Eating Disorders in the Emergency Departmentby Jennifer Gibson, PharmD | December 10, 2012
Eating disorders cover a range of conditions that involve either too much or too little food intake. Many cases of eating disorders are associated with mental health and psychiatric conditions and eating disorders have the highest mortality rate among mental illnesses. Unfortunately, many eating disorders go unrecognized and undiagnosed – and untreated. Now, a new study sponsored by the National Institute on Alcohol Abuse and Alcoholism reports that teenagers and young adults with eating disorders present to the emergency department (ED) at higher rates than previously thought. This provides an opportunity for emergency physicians to identify risk factors and symptoms associated with eating disorders and offer early intervention and treatment.
The study was conducted at the University of Michigan Medical Center in Ann Arbor. Patients aged 14 to 20 years who presented to the ED were screened for behavior consistent with disordered eating by completing a 20-minute computerized survey. The survey evaluated the presence of eating disorders, depressive symptoms, and risky drinking behavior. In all, 942 patients, with an average age of 17.7 years, completed the survey. A total of 16% of the patients screened positive for an eating disorder; nearly three-quarters of these patients were female. There was no difference in the prevalence of eating disorders among different economic or ethnic groups.
The body mass index (BMI) was higher for patients with eating disorders than those without, and eating disorder patients were 3 times as likely to be obese. Patients with an eating disorder were also 3 times more likely to have symptoms of depression and 2 times as likely to engage in risky drinking behavior, smoke cigarettes and marijuana, and abuse stimulants and other drugs. Patients with an eating disorder were also 1.6 times more likely to use the ED compared to those without an eating disorder; the most common complaints on presentation to the ED were abdominal pain and gastrointestinal problems.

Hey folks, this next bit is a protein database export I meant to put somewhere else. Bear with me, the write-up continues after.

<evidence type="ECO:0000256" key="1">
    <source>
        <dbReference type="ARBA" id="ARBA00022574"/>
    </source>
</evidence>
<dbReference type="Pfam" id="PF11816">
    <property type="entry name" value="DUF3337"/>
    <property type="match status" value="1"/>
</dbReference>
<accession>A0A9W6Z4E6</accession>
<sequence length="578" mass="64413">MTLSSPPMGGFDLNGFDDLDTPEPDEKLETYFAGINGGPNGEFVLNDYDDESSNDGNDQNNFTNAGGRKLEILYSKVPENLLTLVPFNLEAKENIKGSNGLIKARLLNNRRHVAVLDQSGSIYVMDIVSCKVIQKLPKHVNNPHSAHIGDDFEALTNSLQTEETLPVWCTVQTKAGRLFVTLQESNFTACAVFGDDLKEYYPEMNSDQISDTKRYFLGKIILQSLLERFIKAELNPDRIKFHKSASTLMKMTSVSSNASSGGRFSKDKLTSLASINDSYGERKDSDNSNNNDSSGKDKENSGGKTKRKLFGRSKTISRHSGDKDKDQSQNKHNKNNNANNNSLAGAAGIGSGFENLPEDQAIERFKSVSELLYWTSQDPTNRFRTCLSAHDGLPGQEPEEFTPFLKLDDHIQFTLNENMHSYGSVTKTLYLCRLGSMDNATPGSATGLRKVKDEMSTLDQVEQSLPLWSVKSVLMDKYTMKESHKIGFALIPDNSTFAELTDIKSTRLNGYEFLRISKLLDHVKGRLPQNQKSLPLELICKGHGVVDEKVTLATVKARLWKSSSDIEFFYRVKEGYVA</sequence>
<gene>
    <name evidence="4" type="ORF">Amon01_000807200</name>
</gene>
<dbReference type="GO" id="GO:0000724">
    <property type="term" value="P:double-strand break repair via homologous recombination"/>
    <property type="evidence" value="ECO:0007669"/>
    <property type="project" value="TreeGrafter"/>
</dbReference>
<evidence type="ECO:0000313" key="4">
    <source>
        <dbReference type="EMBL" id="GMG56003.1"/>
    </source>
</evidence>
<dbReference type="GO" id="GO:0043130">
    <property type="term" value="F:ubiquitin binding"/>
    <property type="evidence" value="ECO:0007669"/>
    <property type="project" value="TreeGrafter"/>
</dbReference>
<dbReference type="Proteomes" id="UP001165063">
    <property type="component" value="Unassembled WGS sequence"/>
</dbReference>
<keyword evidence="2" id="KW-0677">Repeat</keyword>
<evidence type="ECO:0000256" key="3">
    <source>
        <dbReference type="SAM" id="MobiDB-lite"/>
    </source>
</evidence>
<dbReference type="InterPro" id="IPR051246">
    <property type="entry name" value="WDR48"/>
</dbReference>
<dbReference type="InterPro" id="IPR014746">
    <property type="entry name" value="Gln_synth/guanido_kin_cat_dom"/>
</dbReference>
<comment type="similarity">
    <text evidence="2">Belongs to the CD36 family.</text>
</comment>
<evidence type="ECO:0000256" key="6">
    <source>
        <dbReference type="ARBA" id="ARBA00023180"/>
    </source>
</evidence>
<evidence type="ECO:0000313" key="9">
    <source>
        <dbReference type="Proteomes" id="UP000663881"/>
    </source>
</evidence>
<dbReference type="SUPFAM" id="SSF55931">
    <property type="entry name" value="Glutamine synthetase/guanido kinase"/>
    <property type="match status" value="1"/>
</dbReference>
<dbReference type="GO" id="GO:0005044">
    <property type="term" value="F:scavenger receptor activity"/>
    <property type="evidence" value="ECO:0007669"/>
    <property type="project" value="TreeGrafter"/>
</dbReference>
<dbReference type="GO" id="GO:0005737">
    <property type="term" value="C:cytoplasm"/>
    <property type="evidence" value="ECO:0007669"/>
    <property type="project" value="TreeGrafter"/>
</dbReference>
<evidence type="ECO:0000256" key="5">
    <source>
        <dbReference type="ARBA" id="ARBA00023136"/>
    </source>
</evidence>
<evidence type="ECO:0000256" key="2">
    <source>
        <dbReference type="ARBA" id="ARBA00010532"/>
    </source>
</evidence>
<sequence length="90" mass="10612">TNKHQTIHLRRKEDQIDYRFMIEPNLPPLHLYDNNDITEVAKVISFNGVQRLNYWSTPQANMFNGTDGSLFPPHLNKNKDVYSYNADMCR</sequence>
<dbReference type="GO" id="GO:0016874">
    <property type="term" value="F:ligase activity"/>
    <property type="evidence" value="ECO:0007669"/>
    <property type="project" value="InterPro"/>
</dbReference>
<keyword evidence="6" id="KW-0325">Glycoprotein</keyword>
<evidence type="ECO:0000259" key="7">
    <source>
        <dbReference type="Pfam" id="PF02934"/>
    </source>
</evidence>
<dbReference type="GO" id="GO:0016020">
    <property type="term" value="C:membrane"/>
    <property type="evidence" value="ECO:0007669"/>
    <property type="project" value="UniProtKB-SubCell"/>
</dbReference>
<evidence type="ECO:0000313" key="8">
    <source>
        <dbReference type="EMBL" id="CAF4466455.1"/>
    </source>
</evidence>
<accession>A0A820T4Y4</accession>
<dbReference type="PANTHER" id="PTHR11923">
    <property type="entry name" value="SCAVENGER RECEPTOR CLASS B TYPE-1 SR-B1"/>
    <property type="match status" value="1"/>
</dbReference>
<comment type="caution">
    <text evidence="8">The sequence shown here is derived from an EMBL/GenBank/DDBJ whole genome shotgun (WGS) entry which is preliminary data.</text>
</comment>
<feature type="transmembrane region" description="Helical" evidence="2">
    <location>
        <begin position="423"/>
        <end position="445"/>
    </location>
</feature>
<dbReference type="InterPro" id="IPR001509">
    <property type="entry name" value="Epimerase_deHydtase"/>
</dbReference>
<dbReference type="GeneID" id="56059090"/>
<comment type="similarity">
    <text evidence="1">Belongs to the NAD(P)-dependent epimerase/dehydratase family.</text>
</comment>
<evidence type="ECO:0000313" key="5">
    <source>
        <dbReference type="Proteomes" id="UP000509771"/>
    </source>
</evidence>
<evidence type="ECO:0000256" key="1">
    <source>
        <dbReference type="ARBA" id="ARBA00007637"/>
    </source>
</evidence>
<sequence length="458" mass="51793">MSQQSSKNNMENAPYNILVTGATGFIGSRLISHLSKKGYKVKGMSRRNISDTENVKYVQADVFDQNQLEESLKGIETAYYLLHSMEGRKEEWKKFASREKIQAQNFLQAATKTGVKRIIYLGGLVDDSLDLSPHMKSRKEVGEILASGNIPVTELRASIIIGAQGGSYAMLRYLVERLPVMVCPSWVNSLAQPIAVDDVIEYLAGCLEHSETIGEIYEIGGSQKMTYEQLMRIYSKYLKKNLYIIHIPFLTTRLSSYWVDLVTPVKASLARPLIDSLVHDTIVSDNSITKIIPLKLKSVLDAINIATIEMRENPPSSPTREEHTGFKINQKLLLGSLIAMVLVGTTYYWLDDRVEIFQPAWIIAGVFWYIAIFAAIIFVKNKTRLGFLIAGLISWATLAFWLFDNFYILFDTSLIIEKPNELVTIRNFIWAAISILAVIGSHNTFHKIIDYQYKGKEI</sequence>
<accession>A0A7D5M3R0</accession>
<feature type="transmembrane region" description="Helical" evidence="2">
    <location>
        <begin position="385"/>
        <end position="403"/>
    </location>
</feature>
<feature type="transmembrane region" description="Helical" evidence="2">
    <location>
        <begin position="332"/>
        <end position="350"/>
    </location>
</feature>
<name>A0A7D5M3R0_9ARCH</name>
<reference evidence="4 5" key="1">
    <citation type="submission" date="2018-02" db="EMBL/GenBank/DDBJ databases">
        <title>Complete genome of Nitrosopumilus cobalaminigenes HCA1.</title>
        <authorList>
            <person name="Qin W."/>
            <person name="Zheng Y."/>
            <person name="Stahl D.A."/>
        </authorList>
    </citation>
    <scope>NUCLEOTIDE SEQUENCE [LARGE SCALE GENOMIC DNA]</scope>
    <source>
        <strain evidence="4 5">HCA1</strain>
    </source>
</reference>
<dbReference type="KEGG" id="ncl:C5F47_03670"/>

While descriptions of waif-like supermodels dominate the eating disorder conversation, the results of this study confirm the fact that, today, eating disorders associated with too little caloric intake (such as anorexia nervosa) represent a minority of disordered eating behaviors. Binge eating is the most common eating disorder, which causes weight gain and related physical and psychiatric comorbidities.
Eating disorders are complex and difficult for a physician — or even, sometimes, a patient — to recognize. And, in general, ED physicians provide incomplete and inconsistent documentation of mental health issues, particularly in younger patients. However, with the increasing prevalence of eating disorders, and associated mortality rates, every physician should be aware of the signs and symptoms of disordered eating and be prepared to offer further evaluation, screening, and treatment options.
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Crow SJ, Peterson CB, Swanson SA, Raymond NC, Specker S, Eckert ED, & Mitchell JE (2009). Increased mortality in bulimia nervosa and other eating disorders. The American journal of psychiatry, 166 (12), 1342-6 PMID: 19833789
Dooley-Hash S, Banker JD, Walton MA, Ginsburg Y, & Cunningham RM (2012). The prevalence and correlates of eating disorders among emergency department patients aged 14-20 years. The International journal of eating disorders, 45 (7), 883-90 PMID: 22570093
Dooley-Hash S, Lipson SK, Walton MA, & Cunningham RM (2012). Increased emergency department use by adolescents and young adults with eating disorders. The International journal of eating disorders PMID: 23044650
Grover CA, Robin JK, & Gharahbaghian L (2012). Anorexia nervosa: a case report of a teenager presenting with bradycardia, general fatigue, and weakness. Pediatric emergency care, 28 (2), 174-7 PMID: 22307188
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